Panasonic Lumix DMC-LX2 Digital Camera Review
Panasonic Lumix DMC-LX2 digital camera review
Testing / Performance
As with all digital cameras that pass through our office, we tested the Panasonic Lumix DMC-LX2 to see how accurately it could reproduce color. We did this by photographing a standard GretagMacbeth color chart in bright studio lighting and uploading the images into Imatest software. The software program analyzes the images and shows us exactly accurate or inaccurate the colors are. Below is the color chart we snapped pictures of which is modified by the software program to show any differences in color. In each of the 24 square tiles, the vertical rectangle represents the ideal color. The outer portion of the square shows the color as produced by the Panasonic LX2, and the inner square shows the luminance-corrected version of the ideal.
Because it is sometimes hard to tell the difference between all the shapes and colors and such, Imatest outputs the following chart. It distinguishes between the ideal colors (squares) and the Lumix LX2’s colors (circles).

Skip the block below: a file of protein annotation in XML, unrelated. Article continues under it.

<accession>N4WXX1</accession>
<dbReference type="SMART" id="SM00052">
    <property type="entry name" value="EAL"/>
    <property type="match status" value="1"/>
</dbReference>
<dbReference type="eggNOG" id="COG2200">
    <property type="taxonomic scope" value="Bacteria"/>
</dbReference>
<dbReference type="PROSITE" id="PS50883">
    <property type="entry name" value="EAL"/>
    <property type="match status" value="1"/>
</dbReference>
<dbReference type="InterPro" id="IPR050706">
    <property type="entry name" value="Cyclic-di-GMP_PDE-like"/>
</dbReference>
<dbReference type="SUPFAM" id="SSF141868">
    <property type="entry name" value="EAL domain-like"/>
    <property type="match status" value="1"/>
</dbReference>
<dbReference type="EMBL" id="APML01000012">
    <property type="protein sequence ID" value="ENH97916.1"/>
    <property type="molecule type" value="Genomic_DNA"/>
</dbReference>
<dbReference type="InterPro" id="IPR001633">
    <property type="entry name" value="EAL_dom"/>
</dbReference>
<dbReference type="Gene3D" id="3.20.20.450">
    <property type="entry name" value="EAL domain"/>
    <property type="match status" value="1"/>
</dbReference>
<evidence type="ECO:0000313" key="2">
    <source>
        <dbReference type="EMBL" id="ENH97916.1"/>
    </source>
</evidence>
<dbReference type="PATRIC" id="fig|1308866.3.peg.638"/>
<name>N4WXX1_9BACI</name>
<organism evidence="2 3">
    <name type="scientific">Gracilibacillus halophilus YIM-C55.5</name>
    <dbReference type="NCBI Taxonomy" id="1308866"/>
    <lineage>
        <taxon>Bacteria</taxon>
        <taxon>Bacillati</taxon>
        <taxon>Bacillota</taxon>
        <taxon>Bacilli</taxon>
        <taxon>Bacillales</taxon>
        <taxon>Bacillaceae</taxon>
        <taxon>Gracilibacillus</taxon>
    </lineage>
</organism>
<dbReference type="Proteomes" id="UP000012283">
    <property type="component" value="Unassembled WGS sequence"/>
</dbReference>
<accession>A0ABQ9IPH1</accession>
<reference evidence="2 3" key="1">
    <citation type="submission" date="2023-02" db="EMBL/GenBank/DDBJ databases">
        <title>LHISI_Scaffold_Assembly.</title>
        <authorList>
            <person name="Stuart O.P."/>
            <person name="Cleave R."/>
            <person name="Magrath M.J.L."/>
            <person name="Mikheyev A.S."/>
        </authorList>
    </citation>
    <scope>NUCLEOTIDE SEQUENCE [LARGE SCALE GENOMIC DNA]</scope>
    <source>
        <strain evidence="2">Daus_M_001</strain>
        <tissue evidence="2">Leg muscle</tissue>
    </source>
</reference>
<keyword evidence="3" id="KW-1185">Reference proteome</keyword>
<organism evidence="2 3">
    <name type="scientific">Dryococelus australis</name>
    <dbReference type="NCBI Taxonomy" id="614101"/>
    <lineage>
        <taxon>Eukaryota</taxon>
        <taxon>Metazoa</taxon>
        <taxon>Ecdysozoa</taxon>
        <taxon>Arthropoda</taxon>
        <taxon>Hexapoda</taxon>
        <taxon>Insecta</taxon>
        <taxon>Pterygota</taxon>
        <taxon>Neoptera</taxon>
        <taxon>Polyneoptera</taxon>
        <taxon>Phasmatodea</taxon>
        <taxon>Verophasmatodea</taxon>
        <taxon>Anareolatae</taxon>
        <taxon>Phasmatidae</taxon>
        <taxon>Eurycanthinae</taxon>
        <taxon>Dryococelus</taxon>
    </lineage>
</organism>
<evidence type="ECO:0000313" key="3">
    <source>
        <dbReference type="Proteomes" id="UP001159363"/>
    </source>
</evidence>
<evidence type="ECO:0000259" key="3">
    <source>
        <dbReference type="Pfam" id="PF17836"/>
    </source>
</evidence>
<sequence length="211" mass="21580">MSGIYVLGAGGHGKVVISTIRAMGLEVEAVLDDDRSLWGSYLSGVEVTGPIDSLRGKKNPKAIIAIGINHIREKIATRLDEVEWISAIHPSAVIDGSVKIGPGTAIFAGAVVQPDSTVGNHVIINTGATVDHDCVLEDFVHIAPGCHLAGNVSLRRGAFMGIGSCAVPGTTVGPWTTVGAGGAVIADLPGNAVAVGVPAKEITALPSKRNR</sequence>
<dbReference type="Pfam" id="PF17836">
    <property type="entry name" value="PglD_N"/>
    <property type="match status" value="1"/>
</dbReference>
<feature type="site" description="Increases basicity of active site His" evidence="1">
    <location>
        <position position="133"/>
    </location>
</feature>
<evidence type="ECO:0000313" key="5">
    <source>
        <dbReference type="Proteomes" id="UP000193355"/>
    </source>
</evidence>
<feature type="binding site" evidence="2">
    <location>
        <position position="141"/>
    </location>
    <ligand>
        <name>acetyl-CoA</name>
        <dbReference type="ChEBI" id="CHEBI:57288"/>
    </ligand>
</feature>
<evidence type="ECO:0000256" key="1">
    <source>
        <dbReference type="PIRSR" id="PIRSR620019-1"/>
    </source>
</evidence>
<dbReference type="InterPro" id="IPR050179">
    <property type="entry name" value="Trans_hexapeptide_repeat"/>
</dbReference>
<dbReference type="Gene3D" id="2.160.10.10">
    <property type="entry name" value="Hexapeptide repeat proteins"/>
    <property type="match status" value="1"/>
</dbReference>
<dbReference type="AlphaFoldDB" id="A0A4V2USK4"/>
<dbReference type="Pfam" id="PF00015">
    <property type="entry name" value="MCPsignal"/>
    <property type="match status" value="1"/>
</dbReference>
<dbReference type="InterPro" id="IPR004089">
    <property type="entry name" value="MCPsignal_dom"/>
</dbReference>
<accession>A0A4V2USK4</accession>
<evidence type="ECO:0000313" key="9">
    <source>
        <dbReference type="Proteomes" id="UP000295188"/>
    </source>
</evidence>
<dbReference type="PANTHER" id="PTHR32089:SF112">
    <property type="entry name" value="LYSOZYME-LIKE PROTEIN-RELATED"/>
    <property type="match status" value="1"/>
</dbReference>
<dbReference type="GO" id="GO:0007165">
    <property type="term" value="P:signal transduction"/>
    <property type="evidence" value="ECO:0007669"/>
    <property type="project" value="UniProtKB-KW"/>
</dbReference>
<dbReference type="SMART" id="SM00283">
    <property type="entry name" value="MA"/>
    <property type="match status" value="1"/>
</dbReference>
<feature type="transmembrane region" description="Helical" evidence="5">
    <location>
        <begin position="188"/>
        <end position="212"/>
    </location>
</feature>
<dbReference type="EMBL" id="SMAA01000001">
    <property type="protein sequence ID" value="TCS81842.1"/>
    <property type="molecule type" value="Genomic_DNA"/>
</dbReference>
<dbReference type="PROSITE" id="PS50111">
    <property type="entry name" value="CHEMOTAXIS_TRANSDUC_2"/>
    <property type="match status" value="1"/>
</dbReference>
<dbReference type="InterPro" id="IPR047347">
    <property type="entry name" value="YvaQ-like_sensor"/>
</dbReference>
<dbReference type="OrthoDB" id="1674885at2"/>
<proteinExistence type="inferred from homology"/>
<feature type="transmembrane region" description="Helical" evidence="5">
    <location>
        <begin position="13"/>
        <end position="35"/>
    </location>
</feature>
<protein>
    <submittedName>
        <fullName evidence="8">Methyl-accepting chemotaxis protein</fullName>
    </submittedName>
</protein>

Most of the colors are inaccurate to some extent, with the deep blues and reds straying the farthest from their origins. The LX2 received an 8.38 mean color error. Colors were oversaturated by an average of 16.2 percent. The LX2’s colors are just as saturated as the LX1’s, but the LX2’s are slightly less accurate. The LX1 received an overall color score of 8.23, beating out the LX2’s 7.94.
Still Life Scene
Below is a shot of our intoxicating still life scene, captured with the Panasonic Lumix LX2.
The Panasonic Lumix DMC-LX2 is the second digital camera to have a native widescreen-formatted image sensor. The LX1 had 8 megapixels, and the newer LX2 packs on 10 megapixels. To see how effective the resolution is, we photographed an industry standard resolution chart and uploaded the pictures to Imatest imaging software. We shot the chart at several focal lengths and apertures, but the sharpest image was taken at a focal length of 20.9mm and an aperture of f/4.5.